President Obama told the UN General Assembly Tuesday that he believes in a “liberal political order”, and as part of that the US should strive toward globalism.
- Obama called for better trade agreements like TPP.
- Obama claims: “The world is by many measures less violent and more prosperous than ever before.”
- “Our societies are filled with unease and strife.”
- “The integration of our global economy has made life better for billions.”
- “Work together to see the benefits of integration are more broadly shared.”
- Obama noted: Globalization and rapid progress of technology have diminished ability of workers to earn a decent wage with many good paying jobs disappearing.
- “I do not think America can or should impose our model on other countries.”
- “I am not neutral in that conflict. I believe in a liberal political order.”
(WASHINGTON, D.C.) In his final address to the UN General Assembly, President Barack Obama touted the US for observing the interest of other countries, criticized those who do not, called for better trade agreements like TPP and mentioned fight against ISIS in passing.
Most of Obama's speech focused on the signs of prosperity over the last 10 years.
“The world is by many measures less violent and more prosperous than ever before," he said, noting that "our societies are filled with unease and strife.”
“The integration of our global economy has made life better for billions,” he said adding that extreme poverty went from 40% to 10%.
Although he mentioned ISIS and fighting extremists in passing, Obama's last UNGA speech as a president was more of a sales pitch for globalization and international trade agreements.
He called on the world not to reject global integration, but to “work together to see the benefits of integration are more broadly shared.”
He did note that the globalization and rapid progress of technology have diminished ability of workers to earn a decent wage with many good paying jobs disappearing.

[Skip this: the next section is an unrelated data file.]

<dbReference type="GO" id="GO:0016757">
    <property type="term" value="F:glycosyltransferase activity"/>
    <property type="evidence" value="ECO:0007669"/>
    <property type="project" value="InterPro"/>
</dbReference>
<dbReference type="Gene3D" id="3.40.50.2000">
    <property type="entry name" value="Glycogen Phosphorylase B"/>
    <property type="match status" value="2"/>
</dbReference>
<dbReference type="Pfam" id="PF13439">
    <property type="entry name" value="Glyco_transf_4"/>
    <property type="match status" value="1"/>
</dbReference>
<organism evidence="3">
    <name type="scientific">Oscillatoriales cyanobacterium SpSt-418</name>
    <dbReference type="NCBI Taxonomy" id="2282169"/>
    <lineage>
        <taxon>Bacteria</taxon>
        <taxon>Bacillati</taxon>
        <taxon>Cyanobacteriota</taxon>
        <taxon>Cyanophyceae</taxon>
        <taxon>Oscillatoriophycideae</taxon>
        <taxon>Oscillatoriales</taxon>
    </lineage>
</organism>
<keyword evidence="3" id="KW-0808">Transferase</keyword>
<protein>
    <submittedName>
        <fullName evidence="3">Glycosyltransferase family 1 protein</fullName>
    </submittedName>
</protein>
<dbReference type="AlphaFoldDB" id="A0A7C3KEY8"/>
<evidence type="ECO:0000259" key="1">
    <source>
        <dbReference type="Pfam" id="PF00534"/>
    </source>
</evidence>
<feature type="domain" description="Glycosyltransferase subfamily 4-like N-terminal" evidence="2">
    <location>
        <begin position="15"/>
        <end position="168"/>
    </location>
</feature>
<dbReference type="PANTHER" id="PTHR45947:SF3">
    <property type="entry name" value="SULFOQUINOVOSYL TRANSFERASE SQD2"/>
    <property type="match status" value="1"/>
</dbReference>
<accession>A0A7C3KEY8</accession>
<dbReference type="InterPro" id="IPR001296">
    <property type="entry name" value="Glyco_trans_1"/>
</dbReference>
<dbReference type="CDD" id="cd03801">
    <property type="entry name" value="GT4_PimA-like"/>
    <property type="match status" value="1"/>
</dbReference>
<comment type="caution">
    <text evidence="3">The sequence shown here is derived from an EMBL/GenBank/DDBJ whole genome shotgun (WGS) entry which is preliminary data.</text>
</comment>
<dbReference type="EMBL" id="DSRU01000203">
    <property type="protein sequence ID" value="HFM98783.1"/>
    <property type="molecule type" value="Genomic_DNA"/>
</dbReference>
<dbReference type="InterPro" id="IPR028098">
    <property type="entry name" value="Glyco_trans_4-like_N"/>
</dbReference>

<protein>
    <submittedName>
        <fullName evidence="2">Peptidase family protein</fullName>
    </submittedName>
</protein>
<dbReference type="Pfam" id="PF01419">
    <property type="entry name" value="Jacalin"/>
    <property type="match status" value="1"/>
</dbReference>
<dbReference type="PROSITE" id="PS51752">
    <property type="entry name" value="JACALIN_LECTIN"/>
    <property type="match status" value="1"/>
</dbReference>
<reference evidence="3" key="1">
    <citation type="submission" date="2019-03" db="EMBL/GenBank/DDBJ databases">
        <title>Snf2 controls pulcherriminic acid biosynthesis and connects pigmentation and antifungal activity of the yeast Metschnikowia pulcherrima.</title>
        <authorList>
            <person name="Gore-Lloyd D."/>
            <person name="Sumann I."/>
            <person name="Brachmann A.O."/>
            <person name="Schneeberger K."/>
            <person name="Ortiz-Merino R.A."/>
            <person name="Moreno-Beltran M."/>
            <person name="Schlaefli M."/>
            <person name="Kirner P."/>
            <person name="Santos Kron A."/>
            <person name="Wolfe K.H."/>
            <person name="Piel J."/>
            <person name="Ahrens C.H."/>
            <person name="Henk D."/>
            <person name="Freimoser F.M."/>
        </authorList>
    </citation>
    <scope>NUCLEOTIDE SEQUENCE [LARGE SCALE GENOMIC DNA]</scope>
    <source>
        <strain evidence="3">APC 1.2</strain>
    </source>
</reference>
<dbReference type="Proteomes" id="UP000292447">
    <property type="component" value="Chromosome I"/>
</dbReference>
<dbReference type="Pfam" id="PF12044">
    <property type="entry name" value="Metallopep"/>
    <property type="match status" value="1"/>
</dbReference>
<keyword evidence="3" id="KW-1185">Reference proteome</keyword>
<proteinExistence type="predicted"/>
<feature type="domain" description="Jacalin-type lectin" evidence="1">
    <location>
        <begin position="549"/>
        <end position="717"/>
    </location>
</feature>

He said that the defeat of communism and colonialism gave people choice and increased the number of democracies. He gave examples of North Korea and South Korea as showing that command economy doesn't work. He didn't mention years of sanctions by US and other countries on North Korea.
Obama called on advanced economies to do more to close the gap between rich and poor nations.
“I do not think America can or should impose our model on other countries,” he said, noting, however that if there is a conflict between liberalism and authoritarianism “I am not neutral in that conflict. I believe in a liberal political order.”
He criticized the US for having too much money in politics and too tough voting laws, and Brussels detaching from the rest of Europe.
He said that countries preaching democracy abroad should “strive harder to set a better example at home.”
Obama called America a rare superpower in history for being able "to look beyond its narrow self-interest."
“I believe we have been a force for good,” he said, denouncing the notion that “At times, both America’s adversaries and some of our allies believe that all problems were caused by Washington or could be solved by Washington. And perhaps some in Washington have thought that as well.”
This article was contributed by RT.